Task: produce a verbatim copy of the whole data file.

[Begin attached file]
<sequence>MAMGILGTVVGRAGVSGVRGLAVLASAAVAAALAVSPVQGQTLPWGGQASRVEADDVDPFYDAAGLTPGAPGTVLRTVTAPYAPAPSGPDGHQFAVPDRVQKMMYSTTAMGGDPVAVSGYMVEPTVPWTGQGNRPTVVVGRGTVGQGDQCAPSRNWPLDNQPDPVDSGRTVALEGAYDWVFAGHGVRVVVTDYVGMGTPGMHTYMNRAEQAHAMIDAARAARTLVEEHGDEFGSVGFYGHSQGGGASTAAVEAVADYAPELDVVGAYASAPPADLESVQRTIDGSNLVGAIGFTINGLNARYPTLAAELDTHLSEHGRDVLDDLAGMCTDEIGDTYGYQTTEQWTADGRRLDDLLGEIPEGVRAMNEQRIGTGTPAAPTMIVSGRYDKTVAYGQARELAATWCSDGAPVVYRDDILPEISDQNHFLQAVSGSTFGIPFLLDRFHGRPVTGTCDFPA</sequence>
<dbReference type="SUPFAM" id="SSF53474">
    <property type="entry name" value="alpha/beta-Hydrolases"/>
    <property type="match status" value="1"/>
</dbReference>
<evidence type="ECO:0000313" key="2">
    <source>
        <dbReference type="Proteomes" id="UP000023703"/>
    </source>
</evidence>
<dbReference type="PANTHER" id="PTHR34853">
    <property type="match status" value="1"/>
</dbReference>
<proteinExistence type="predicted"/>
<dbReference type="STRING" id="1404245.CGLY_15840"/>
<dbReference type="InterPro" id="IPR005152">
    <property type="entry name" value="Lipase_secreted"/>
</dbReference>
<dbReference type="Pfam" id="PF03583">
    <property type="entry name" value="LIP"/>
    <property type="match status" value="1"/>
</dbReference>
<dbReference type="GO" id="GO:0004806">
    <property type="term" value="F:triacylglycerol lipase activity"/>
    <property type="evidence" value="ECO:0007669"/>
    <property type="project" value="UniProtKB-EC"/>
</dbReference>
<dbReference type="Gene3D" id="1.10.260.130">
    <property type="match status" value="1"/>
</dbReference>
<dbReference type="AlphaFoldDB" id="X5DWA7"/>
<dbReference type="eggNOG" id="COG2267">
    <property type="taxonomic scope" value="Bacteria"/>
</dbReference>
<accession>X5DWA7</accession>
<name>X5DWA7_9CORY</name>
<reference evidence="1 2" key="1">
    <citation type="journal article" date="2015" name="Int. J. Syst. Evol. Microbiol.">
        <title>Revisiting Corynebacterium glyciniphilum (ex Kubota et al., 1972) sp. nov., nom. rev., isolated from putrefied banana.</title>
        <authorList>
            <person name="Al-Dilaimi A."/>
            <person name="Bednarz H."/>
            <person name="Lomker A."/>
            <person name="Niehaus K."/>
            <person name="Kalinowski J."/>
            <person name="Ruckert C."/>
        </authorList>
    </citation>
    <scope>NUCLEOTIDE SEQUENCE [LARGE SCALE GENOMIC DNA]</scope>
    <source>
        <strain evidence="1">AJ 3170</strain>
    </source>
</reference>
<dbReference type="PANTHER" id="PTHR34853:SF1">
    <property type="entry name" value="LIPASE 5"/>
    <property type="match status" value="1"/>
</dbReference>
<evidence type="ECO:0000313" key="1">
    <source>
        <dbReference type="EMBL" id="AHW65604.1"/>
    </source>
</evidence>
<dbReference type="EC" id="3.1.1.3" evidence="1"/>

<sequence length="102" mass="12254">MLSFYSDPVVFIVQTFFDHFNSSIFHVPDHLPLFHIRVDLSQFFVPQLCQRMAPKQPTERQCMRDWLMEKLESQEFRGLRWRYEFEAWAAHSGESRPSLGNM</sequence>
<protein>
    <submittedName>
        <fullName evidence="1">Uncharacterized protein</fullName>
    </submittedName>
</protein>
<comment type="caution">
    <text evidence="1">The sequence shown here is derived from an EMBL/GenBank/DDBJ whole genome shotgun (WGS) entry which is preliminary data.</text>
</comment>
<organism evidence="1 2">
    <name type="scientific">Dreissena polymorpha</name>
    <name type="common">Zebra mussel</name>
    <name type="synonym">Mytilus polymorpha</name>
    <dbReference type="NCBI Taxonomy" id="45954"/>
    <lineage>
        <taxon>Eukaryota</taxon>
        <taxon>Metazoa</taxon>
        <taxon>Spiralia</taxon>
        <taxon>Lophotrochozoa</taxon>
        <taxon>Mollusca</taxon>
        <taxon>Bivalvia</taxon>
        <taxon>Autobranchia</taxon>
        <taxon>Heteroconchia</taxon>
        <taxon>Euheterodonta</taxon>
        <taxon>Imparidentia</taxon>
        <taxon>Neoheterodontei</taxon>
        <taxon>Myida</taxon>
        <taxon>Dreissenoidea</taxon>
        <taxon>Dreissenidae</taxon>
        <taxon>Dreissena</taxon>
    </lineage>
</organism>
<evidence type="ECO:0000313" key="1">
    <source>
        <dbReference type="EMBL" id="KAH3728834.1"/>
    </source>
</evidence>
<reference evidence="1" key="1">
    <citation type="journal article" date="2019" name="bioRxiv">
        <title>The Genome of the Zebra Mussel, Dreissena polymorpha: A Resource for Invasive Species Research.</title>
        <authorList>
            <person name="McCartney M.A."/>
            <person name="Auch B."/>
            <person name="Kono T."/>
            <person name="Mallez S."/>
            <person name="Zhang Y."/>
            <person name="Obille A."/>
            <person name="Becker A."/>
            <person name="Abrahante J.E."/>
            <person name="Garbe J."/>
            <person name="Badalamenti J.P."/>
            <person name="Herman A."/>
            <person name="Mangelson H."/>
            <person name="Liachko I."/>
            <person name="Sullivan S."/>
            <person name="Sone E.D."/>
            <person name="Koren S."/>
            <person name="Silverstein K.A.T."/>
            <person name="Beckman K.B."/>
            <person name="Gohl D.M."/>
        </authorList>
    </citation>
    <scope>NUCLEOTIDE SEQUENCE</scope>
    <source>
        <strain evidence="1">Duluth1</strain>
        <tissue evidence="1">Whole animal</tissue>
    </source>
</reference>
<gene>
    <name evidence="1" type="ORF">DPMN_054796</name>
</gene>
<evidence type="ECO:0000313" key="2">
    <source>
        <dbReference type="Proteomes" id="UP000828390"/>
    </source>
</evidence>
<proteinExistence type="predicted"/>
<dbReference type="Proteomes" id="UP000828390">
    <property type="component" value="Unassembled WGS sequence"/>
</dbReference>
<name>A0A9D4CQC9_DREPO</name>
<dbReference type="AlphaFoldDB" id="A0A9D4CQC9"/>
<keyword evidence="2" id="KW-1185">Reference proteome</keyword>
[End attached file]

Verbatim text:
<sequence>MAMGILGTVVGRAGVSGVRGLAVLASAAVAAALAVSPVQGQTLPWGGQASRVEADDVDPFYDAAGLTPGAPGTVLRTVTAPYAPAPSGPDGHQFAVPDRVQKMMYSTTAMGGDPVAVSGYMVEPTVPWTGQGNRPTVVVGRGTVGQGDQCAPSRNWPLDNQPDPVDSGRTVALEGAYDWVFAGHGVRVVVTDYVGMGTPGMHTYMNRAEQAHAMIDAARAARTLVEEHGDEFGSVGFYGHSQGGGASTAAVEAVADYAPELDVVGAYASAPPADLESVQRTIDGSNLVGAIGFTINGLNARYPTLAAELDTHLSEHGRDVLDDLAGMCTDEIGDTYGYQTTEQWTADGRRLDDLLGEIPEGVRAMNEQRIGTGTPAAPTMIVSGRYDKTVAYGQARELAATWCSDGAPVVYRDDILPEISDQNHFLQAVSGSTFGIPFLLDRFHGRPVTGTCDFPA</sequence>
<dbReference type="SUPFAM" id="SSF53474">
    <property type="entry name" value="alpha/beta-Hydrolases"/>
    <property type="match status" value="1"/>
</dbReference>
<evidence type="ECO:0000313" key="2">
    <source>
        <dbReference type="Proteomes" id="UP000023703"/>
    </source>
</evidence>
<dbReference type="PANTHER" id="PTHR34853">
    <property type="match status" value="1"/>
</dbReference>
<proteinExistence type="predicted"/>
<dbReference type="STRING" id="1404245.CGLY_15840"/>
<dbReference type="InterPro" id="IPR005152">
    <property type="entry name" value="Lipase_secreted"/>
</dbReference>
<dbReference type="Pfam" id="PF03583">
    <property type="entry name" value="LIP"/>
    <property type="match status" value="1"/>
</dbReference>
<dbReference type="GO" id="GO:0004806">
    <property type="term" value="F:triacylglycerol lipase activity"/>
    <property type="evidence" value="ECO:0007669"/>
    <property type="project" value="UniProtKB-EC"/>
</dbReference>
<dbReference type="Gene3D" id="1.10.260.130">
    <property type="match status" value="1"/>
</dbReference>
<dbReference type="AlphaFoldDB" id="X5DWA7"/>
<dbReference type="eggNOG" id="COG2267">
    <property type="taxonomic scope" value="Bacteria"/>
</dbReference>
<accession>X5DWA7</accession>
<name>X5DWA7_9CORY</name>
<reference evidence="1 2" key="1">
    <citation type="journal article" date="2015" name="Int. J. Syst. Evol. Microbiol.">
        <title>Revisiting Corynebacterium glyciniphilum (ex Kubota et al., 1972) sp. nov., nom. rev., isolated from putrefied banana.</title>
        <authorList>
            <person name="Al-Dilaimi A."/>
            <person name="Bednarz H."/>
            <person name="Lomker A."/>
            <person name="Niehaus K."/>
            <person name="Kalinowski J."/>
            <person name="Ruckert C."/>
        </authorList>
    </citation>
    <scope>NUCLEOTIDE SEQUENCE [LARGE SCALE GENOMIC DNA]</scope>
    <source>
        <strain evidence="1">AJ 3170</strain>
    </source>
</reference>
<dbReference type="PANTHER" id="PTHR34853:SF1">
    <property type="entry name" value="LIPASE 5"/>
    <property type="match status" value="1"/>
</dbReference>
<evidence type="ECO:0000313" key="1">
    <source>
        <dbReference type="EMBL" id="AHW65604.1"/>
    </source>
</evidence>
<dbReference type="EC" id="3.1.1.3" evidence="1"/>

<sequence length="102" mass="12254">MLSFYSDPVVFIVQTFFDHFNSSIFHVPDHLPLFHIRVDLSQFFVPQLCQRMAPKQPTERQCMRDWLMEKLESQEFRGLRWRYEFEAWAAHSGESRPSLGNM</sequence>
<protein>
    <submittedName>
        <fullName evidence="1">Uncharacterized protein</fullName>
    </submittedName>
</protein>
<comment type="caution">
    <text evidence="1">The sequence shown here is derived from an EMBL/GenBank/DDBJ whole genome shotgun (WGS) entry which is preliminary data.</text>
</comment>
<organism evidence="1 2">
    <name type="scientific">Dreissena polymorpha</name>
    <name type="common">Zebra mussel</name>
    <name type="synonym">Mytilus polymorpha</name>
    <dbReference type="NCBI Taxonomy" id="45954"/>
    <lineage>
        <taxon>Eukaryota</taxon>
        <taxon>Metazoa</taxon>
        <taxon>Spiralia</taxon>
        <taxon>Lophotrochozoa</taxon>
        <taxon>Mollusca</taxon>
        <taxon>Bivalvia</taxon>
        <taxon>Autobranchia</taxon>
        <taxon>Heteroconchia</taxon>
        <taxon>Euheterodonta</taxon>
        <taxon>Imparidentia</taxon>
        <taxon>Neoheterodontei</taxon>
        <taxon>Myida</taxon>
        <taxon>Dreissenoidea</taxon>
        <taxon>Dreissenidae</taxon>
        <taxon>Dreissena</taxon>
    </lineage>
</organism>
<evidence type="ECO:0000313" key="1">
    <source>
        <dbReference type="EMBL" id="KAH3728834.1"/>
    </source>
</evidence>
<reference evidence="1" key="1">
    <citation type="journal article" date="2019" name="bioRxiv">
        <title>The Genome of the Zebra Mussel, Dreissena polymorpha: A Resource for Invasive Species Research.</title>
        <authorList>
            <person name="McCartney M.A."/>
            <person name="Auch B."/>
            <person name="Kono T."/>
            <person name="Mallez S."/>
            <person name="Zhang Y."/>
            <person name="Obille A."/>
            <person name="Becker A."/>
            <person name="Abrahante J.E."/>
            <person name="Garbe J."/>
            <person name="Badalamenti J.P."/>
            <person name="Herman A."/>
            <person name="Mangelson H."/>
            <person name="Liachko I."/>
            <person name="Sullivan S."/>
            <person name="Sone E.D."/>
            <person name="Koren S."/>
            <person name="Silverstein K.A.T."/>
            <person name="Beckman K.B."/>
            <person name="Gohl D.M."/>
        </authorList>
    </citation>
    <scope>NUCLEOTIDE SEQUENCE</scope>
    <source>
        <strain evidence="1">Duluth1</strain>
        <tissue evidence="1">Whole animal</tissue>
    </source>
</reference>
<gene>
    <name evidence="1" type="ORF">DPMN_054796</name>
</gene>
<evidence type="ECO:0000313" key="2">
    <source>
        <dbReference type="Proteomes" id="UP000828390"/>
    </source>
</evidence>
<proteinExistence type="predicted"/>
<dbReference type="Proteomes" id="UP000828390">
    <property type="component" value="Unassembled WGS sequence"/>
</dbReference>
<name>A0A9D4CQC9_DREPO</name>
<dbReference type="AlphaFoldDB" id="A0A9D4CQC9"/>
<keyword evidence="2" id="KW-1185">Reference proteome</keyword>